LGBT makes strides
In a move that deviates from the school’s conservative track record on the issue, the Vinci-Ellsworthe Scholarship for students of LGBT causes will now be offered, according to the Pepperdine Reach OUT Twitter account.
The scholarship is a need-based scholarship given to those “promoting the health (mental or physical) and wellness of the lesbian, gay, bisexual and transgendered (LGBT) community,” according to the online application.
“The Vinci-Ellsworthe Scholarship was established and funded by Pepperdine donors Frank James Vinci and George Bushnell Ellsworthe,” Provost Darryl Tippens wrote in an email.
“It has not been awarded to anyone at this time. Students of all genders or sexual identities are eligible.”
Furthermore, Tippens said the scholarship is a continuation of the university’s commitment to diversity rather than a change in policy or practice.
“The scholarship does not indicate any new direction or policy at the university,” Tippens wrote. “Rather, the scholarship supports the university’s longstanding commitment to provide a welcoming environment to all students, regardless of orientation. I do not foresee any changes in the character, mission or constituencies of the university. We remain a seriously Christian university, dedicated to the same principles and expectations that are articulated in our various documents, policies and handbooks.”
Noelle Marion (‘10) is a recent alumna and creator of the Facebook group “Pepperdine Support for Reach OUT and the LGBT Community,” whose main purpose is to get Reach OUT recognized as an official club on campus.
“I believe the scholarship will have an undoubtedly positive effect on the LGBT community on campus,” Marion wrote in an email. “The allocation of this scholarship is an indication that the university acknowledges that LGBT students (and supporters) are represented in the Pepperdine family and more notably that these students are worthy of positive recognition.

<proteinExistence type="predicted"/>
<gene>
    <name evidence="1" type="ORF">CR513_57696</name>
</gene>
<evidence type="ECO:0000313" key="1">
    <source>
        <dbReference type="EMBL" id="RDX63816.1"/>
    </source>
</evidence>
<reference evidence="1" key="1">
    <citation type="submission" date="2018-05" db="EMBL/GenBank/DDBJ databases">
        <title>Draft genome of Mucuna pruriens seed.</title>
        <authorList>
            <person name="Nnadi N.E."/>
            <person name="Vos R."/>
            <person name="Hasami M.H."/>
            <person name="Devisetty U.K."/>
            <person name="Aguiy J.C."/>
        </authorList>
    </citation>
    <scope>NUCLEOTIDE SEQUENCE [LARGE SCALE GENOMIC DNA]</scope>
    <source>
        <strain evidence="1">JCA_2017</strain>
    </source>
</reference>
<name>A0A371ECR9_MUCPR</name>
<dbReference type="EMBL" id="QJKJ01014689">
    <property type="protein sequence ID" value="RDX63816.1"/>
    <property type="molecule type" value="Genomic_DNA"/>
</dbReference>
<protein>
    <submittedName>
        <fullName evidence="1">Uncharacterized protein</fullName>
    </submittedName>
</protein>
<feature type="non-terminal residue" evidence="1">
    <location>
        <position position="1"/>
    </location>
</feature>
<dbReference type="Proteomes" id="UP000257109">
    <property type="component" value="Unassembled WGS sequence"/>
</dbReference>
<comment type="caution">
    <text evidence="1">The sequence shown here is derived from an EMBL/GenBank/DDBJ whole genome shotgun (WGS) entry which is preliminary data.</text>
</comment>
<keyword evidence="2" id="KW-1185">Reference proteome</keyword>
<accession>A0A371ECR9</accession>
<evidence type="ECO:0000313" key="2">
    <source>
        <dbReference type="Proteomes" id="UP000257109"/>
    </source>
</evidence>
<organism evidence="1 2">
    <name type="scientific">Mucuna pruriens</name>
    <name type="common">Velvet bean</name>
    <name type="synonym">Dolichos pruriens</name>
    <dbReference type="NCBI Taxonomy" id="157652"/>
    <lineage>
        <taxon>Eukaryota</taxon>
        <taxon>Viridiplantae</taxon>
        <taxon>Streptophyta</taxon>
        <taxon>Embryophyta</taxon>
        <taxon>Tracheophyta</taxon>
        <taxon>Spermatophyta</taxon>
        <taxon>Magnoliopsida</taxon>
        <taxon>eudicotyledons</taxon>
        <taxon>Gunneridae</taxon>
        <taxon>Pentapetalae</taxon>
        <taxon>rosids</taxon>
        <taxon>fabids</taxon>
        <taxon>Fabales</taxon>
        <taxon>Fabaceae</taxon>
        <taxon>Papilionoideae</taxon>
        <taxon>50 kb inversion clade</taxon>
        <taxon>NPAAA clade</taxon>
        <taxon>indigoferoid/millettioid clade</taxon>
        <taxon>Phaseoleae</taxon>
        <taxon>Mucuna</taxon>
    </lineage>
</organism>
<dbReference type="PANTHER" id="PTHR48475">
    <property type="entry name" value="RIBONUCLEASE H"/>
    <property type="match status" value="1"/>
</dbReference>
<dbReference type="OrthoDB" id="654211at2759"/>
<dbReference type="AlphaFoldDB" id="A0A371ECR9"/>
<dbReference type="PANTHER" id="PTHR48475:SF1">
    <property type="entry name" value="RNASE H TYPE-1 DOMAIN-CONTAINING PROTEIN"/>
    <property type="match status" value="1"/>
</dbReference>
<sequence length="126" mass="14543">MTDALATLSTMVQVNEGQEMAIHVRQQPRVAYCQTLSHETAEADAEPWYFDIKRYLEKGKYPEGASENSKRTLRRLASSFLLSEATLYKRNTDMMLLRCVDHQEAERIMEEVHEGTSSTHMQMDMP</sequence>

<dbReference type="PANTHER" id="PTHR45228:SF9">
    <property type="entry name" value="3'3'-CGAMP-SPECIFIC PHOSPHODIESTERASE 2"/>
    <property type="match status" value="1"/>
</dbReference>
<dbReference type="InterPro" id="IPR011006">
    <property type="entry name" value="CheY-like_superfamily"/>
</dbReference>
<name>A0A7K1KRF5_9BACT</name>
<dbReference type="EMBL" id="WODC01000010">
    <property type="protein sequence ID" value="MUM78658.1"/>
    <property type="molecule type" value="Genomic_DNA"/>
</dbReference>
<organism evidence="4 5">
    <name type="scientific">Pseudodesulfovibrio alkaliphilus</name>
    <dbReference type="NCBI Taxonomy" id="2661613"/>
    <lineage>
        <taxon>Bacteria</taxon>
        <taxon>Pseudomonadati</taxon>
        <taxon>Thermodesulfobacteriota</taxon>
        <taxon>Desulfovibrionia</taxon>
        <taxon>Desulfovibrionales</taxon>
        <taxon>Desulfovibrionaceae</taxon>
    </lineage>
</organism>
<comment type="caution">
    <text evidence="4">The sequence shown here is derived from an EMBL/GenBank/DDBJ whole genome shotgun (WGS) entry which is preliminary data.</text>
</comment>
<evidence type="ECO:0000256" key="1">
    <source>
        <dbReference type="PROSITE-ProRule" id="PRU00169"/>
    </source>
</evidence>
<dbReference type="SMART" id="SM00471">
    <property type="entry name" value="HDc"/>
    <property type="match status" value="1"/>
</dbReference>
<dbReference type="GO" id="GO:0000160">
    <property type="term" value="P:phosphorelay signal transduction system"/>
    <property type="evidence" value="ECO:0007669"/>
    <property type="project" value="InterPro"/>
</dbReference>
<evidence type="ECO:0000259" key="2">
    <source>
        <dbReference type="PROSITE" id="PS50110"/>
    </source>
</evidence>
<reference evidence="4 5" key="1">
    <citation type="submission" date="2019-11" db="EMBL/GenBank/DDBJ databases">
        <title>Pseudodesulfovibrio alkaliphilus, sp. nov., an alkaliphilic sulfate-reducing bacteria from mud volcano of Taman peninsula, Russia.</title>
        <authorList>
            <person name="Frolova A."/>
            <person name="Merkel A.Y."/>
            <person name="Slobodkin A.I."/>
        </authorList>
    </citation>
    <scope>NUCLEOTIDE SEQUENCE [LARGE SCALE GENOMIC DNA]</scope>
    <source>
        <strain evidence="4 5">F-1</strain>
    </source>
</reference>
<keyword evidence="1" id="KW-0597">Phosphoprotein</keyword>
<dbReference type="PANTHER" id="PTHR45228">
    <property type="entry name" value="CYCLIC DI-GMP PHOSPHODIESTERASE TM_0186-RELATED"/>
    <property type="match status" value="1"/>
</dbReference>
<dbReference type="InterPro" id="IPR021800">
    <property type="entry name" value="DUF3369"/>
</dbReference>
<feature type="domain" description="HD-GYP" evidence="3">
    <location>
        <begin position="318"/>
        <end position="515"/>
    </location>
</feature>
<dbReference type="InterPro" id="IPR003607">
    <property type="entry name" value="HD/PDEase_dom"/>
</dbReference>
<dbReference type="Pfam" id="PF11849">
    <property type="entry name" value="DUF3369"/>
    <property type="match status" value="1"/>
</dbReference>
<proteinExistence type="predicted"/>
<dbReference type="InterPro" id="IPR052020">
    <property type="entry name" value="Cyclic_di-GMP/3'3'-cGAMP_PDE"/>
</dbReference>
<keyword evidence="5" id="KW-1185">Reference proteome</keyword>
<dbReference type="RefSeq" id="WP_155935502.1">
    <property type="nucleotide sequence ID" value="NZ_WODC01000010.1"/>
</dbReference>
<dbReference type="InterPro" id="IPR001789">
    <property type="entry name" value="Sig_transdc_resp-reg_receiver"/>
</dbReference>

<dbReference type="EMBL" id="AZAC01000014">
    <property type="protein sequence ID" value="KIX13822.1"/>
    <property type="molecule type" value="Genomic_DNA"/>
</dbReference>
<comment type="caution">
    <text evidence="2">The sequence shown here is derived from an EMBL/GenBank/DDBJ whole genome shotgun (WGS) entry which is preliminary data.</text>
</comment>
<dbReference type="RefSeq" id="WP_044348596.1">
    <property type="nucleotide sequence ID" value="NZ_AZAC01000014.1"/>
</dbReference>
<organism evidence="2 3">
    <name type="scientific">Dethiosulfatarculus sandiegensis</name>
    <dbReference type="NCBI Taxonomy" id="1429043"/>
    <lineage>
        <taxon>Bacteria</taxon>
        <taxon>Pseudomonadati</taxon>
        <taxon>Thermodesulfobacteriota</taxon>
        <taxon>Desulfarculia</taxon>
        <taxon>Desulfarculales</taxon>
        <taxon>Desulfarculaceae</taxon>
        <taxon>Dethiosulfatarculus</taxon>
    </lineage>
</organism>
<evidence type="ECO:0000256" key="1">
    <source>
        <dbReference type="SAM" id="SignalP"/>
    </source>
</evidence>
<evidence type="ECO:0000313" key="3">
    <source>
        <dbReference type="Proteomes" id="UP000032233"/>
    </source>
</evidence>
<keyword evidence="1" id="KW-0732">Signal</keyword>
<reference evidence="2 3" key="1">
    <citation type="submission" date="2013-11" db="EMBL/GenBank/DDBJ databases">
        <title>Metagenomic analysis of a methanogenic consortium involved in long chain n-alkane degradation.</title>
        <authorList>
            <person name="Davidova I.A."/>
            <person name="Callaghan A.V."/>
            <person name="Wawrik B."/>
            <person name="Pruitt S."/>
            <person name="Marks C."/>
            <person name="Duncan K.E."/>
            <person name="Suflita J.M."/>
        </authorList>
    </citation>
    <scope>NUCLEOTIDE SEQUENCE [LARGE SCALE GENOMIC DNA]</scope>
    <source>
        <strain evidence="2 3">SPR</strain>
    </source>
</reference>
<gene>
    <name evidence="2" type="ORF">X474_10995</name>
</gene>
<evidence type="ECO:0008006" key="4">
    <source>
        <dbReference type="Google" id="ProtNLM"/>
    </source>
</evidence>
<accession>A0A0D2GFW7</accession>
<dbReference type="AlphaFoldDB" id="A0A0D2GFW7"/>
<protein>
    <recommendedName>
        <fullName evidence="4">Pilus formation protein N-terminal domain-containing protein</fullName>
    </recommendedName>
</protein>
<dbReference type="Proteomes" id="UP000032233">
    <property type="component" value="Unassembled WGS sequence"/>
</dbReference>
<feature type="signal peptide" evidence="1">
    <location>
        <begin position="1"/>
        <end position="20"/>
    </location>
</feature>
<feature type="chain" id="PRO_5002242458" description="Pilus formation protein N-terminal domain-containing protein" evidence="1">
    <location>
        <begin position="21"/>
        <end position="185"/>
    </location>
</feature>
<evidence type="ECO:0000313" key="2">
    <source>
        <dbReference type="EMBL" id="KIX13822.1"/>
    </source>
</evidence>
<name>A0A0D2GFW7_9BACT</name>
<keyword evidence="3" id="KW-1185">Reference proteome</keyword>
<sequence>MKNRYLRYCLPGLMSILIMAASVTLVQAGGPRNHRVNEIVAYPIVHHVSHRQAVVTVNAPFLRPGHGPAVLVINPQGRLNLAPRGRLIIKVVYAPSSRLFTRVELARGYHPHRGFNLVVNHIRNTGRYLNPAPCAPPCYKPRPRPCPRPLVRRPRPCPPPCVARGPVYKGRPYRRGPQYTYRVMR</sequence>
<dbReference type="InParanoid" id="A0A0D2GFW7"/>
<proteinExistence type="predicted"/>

“It will provide prospective LGBT students with the understanding that there is an LGBT community in the midst of Pepperdine’s conservative and religious climate and that these individuals are being financially supported by the university,” she continued.
Alumnus and former president of the unofficial on-campus LGBT support group Reach OUT, Lindsey Jakows (‘12) said she thinks the scholarship is a sign of progress, but it’s not the end of the struggle for equal representation.
“I think it’s really good step in the right direction overall, and it’s obviously really generous of Mr. Vinci and Mr. Elsworth,” Kakows said. “I definitely applaud Pepperdine in being willing to make a statement that it values its LGBT students and their work toward the community. But I do have some critiques.”
Jakows said university administrators still fail to recognize Reach OUT or any other group as an official LGBT club on campus, a struggle the LGBT community has pushed and petitioned for several years.
“I think what would accomplish the most good for the LGBT community is a university-recognized group on campus,” Jakows said. “I think it’s really important to have a totally stigma-free space where they can feel totally free to be open and honest about their identity.”
Jakows said she thinks the LGBT community plays a unique role on campus, and that open dialogue will allow students to learn from each other.
Furthermore, Jakows urged alumni to hold donations in protest of the lack of recognition.
“I don’t really see Pepperdine taking the step to recognizing a group like that without some kind of pressure to do so,” Jakows said. “I think it’s definitely no secret that the biggest roadblocks to Pepperdine recognizing the group has been the fact that its top donors are usually wealthy, conservative Church of Christ members who are largely opposed to the group. I think the strongest and most effective tool we have as alumni in pushing Pepperdine to recognize a group is boycotting donations.”
Marion said she thinks the scholarship represents an important step for the LGBT community and that she is hopeful for the future of the group.
“I am thrilled that Pepperdine has incorporated this scholarship and view it as a healthy and encouraging shift from their previous dealings with the LGBT community in the past,” Marion wrote. “My personal take is that every student on the Pepperdine campus (and campuses nationwide) has the right to feel accepted, loved and free to be themselves regardless of race, religion, upbringing, gender, sexuality, etc. This scholarship gives me hope that the Pepperdine administration is beginning to agree.”
Follow Nate Barton on Twitter: @TheNateBarton